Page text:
17,000 Coloradans urge regulators to reject Xcel proposal that would discourage customer investment in solar

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A new study commissioned by Vote Solar and undertaken by Crossborder Energy indicates that the financial benefits of net metered power outweigh the costs associated with net metering in Colorado, with a total net value of $7-11 million per year. The findings were submitted to the Colorado Public Utilities Commission in opposition to a study from Xcel Energy that could be used to weaken net metering.

The Vote Solar Initiative released new study findings showing that distributed solar energy systems in the Xcel service area deliver $11 million in annual benefits to Colorado ratepayers. The findings were submitted to the Colorado Public Utilities Commission (PUC) in opposition to a study from Xcel Energy that could be used to weaken net metering, one of Colorado’s most important solar policies.  

The Xcel proposal was released in July as part of the utility’s 2013 Renewable Energy Standard compliance plan. It takes aim at net metering, a policy that encourages consumer investment in solar power. Xcel used a cost and benefit study of its own design that had not yet undergone public or commission review to make its case against the successful solar policy. In today’s comments, advocates pointed out that the Xcel study and proposal do not fairly account for the benefits that rooftop solar delivers to Coloradans.

“Xcel has significantly undervalued solar power from its customers and we are determined not to let their incomplete math be used to dismantle the most important rooftop solar energy policy on the books. While we understand that rooftop solar represents a change from the utility’s traditional way of doing business, it’s clear that Coloradans want that change. We encourage the Commission to look closely at the serious flaws in Xcel’s approach to assessing the impacts of this policy,” said Annie Lappé, solar policy director at Vote Solar.

Edward Stern, executive director of the Colorado Solar Energy Industries Association (COSEIA), a joint party to the PUC proceeding, said: “Xcel’s current proposal clearly falls well short of accounting for rooftop solar’s tremendous value to Colorado. If we’re going to have a conversation about net metering, we need to make sure we’re using good, updated, accurate information that ensures a fair deal for our state’s solar customers.”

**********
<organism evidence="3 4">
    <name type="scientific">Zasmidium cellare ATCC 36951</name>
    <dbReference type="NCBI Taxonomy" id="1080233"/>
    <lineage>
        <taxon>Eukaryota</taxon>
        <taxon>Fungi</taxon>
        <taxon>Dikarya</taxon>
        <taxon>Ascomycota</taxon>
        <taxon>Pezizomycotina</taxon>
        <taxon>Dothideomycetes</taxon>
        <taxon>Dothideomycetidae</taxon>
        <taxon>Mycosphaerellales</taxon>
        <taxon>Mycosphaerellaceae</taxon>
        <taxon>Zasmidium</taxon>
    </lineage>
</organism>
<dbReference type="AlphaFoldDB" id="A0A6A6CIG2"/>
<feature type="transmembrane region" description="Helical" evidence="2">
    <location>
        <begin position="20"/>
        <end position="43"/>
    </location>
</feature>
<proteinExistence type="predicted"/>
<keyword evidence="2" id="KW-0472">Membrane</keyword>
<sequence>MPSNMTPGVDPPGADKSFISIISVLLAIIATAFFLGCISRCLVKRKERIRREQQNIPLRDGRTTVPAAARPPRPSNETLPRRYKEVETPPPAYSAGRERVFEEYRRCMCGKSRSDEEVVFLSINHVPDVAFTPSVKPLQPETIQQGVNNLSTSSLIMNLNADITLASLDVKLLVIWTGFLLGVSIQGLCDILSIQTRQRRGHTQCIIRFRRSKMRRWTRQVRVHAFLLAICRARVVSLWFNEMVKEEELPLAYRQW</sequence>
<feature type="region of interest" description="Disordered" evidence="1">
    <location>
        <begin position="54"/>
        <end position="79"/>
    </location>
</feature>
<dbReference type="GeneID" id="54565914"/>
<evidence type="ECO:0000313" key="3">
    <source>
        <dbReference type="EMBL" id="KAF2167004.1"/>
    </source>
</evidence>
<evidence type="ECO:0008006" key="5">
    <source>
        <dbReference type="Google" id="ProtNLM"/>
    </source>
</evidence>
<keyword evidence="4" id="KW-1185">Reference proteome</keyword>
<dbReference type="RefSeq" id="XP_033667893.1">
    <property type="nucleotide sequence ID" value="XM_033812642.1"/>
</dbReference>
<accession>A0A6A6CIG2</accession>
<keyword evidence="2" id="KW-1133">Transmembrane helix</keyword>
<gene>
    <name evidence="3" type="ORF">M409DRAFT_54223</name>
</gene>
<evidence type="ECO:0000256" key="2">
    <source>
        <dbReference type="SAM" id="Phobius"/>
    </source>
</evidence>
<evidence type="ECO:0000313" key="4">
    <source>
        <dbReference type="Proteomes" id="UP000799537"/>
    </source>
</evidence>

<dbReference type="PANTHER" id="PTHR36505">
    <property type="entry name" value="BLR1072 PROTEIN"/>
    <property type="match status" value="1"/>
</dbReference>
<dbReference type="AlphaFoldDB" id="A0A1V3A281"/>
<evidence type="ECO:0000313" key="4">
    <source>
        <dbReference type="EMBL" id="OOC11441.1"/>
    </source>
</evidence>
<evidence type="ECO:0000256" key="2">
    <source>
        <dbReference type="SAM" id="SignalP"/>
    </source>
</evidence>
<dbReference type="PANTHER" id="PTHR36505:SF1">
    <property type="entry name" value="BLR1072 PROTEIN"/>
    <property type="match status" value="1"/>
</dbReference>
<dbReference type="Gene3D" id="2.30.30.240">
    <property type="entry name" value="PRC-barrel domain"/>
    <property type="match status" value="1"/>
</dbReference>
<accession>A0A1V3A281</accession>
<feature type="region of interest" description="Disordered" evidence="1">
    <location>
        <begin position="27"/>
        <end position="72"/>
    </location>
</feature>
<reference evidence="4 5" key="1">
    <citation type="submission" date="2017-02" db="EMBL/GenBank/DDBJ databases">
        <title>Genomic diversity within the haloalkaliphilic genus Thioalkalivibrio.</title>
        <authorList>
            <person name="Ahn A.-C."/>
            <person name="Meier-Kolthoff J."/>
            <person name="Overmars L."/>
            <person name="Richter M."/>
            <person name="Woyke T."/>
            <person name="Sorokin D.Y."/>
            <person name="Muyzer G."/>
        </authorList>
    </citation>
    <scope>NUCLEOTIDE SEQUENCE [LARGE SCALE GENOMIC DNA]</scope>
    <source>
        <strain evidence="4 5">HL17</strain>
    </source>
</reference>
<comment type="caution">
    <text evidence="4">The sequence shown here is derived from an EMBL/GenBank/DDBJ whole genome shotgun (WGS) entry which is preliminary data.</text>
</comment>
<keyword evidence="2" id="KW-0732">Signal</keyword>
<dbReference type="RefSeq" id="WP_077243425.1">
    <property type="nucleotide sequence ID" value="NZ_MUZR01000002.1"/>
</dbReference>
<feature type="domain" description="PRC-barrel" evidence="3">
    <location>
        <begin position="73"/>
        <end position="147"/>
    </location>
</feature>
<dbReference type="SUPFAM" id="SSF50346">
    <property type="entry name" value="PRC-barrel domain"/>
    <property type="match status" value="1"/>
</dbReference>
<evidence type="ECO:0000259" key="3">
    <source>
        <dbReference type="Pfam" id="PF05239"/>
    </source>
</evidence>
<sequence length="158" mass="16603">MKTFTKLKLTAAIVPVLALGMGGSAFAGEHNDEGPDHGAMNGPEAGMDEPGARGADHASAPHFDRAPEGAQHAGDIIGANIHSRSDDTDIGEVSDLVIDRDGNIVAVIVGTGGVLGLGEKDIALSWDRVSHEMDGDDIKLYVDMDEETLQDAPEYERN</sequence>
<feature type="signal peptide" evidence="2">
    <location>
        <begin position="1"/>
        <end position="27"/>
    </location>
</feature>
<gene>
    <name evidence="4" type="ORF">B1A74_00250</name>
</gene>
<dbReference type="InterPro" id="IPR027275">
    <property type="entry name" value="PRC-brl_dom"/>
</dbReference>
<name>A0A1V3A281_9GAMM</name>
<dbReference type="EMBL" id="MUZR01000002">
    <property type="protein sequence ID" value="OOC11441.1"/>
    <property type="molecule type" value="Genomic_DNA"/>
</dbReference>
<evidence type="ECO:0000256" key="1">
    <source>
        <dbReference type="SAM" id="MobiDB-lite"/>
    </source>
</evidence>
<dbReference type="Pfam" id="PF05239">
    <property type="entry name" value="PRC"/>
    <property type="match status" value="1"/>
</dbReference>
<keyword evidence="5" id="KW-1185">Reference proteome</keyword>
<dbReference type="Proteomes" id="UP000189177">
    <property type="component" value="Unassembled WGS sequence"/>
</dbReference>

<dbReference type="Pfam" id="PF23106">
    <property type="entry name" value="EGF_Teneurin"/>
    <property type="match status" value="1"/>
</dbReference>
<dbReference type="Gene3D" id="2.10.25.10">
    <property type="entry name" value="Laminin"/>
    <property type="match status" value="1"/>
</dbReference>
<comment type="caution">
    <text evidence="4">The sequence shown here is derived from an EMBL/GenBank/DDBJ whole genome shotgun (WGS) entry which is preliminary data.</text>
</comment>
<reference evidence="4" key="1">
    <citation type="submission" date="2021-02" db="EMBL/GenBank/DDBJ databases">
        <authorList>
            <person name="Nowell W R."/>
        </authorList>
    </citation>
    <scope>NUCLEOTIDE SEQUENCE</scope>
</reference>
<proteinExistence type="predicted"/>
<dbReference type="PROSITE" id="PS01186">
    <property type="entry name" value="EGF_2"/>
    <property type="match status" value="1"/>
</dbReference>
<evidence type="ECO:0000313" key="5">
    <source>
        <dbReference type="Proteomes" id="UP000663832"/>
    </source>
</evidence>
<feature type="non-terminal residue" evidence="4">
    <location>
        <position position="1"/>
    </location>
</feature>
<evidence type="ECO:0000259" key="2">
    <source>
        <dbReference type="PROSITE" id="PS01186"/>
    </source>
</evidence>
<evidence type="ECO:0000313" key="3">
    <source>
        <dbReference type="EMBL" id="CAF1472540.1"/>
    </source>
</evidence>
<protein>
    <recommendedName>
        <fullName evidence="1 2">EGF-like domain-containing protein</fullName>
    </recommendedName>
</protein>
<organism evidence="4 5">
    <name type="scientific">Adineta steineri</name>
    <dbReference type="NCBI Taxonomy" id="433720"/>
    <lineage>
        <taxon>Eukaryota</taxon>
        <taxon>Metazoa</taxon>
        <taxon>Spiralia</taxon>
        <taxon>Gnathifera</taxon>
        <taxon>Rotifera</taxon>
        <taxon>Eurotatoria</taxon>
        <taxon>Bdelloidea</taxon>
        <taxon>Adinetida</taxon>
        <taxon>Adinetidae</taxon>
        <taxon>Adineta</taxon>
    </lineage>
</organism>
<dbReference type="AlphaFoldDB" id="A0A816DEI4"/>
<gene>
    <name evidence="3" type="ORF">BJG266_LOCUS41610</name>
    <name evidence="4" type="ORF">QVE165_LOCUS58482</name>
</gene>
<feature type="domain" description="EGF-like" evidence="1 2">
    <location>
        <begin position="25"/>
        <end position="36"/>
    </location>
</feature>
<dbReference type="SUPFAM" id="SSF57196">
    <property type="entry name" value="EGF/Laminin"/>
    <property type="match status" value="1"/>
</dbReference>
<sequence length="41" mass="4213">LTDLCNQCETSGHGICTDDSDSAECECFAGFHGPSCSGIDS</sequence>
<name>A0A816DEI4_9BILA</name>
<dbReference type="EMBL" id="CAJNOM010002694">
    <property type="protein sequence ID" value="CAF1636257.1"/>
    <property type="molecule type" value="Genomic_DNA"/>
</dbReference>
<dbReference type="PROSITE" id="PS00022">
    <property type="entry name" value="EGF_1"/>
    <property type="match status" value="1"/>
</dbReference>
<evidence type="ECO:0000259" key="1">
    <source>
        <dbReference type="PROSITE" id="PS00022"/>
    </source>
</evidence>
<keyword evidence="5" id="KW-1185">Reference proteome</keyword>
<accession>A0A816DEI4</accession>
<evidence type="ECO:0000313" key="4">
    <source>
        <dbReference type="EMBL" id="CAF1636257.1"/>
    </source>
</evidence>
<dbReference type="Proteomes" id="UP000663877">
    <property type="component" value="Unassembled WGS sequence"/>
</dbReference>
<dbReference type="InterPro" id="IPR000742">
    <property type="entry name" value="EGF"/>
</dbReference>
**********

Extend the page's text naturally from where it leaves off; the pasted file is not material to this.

“Xcel created this study without adequate input from the Technical Review Committee (TRC) of industry experts that was mandated by the Colorado PUC,” added Meghan Nutting, a Colorado resident, TRC member and member of The Alliance for Solar Choice (TASC). According to Nutting, the study uses non-current data from as far back as three years ago, and cites outdates studies – the most recent of which was completed more than four years ago.

The new study was commissioned by Vote Solar and undertaken by Crossborder Energy. It uses a Commission-approved methodology to assess the overall impacts of net metering in Xcel Energy’s Colorado territory. According to the study, the financial benefits of net metered power outweigh the costs associated with it, with a total net value of $7-11 million per year – depending on the price of natural gas, and the future cost of greenhouse gas regulations. 

Benefits of net metering include: savings on expensive and polluting conventional power; reduced investments in transmission and distribution infrastructure; reduced electricity lost during transportation over power lines; and savings on the cost of meeting carbon reduction and renewable energy goals.

Besides the grid benefits, distributed solar is delivering economic, environmental, and public health benefits to both Xcel’s solar and non-solar customers. The state now ranks 5th in the country for the amount of solar installed with enough to power over 50,000 homes. There are 275 solar companies employing 3,600 Coloradans throughout the state. In 2012, $187 million was invested in Colorado to install solar on homes and businesses.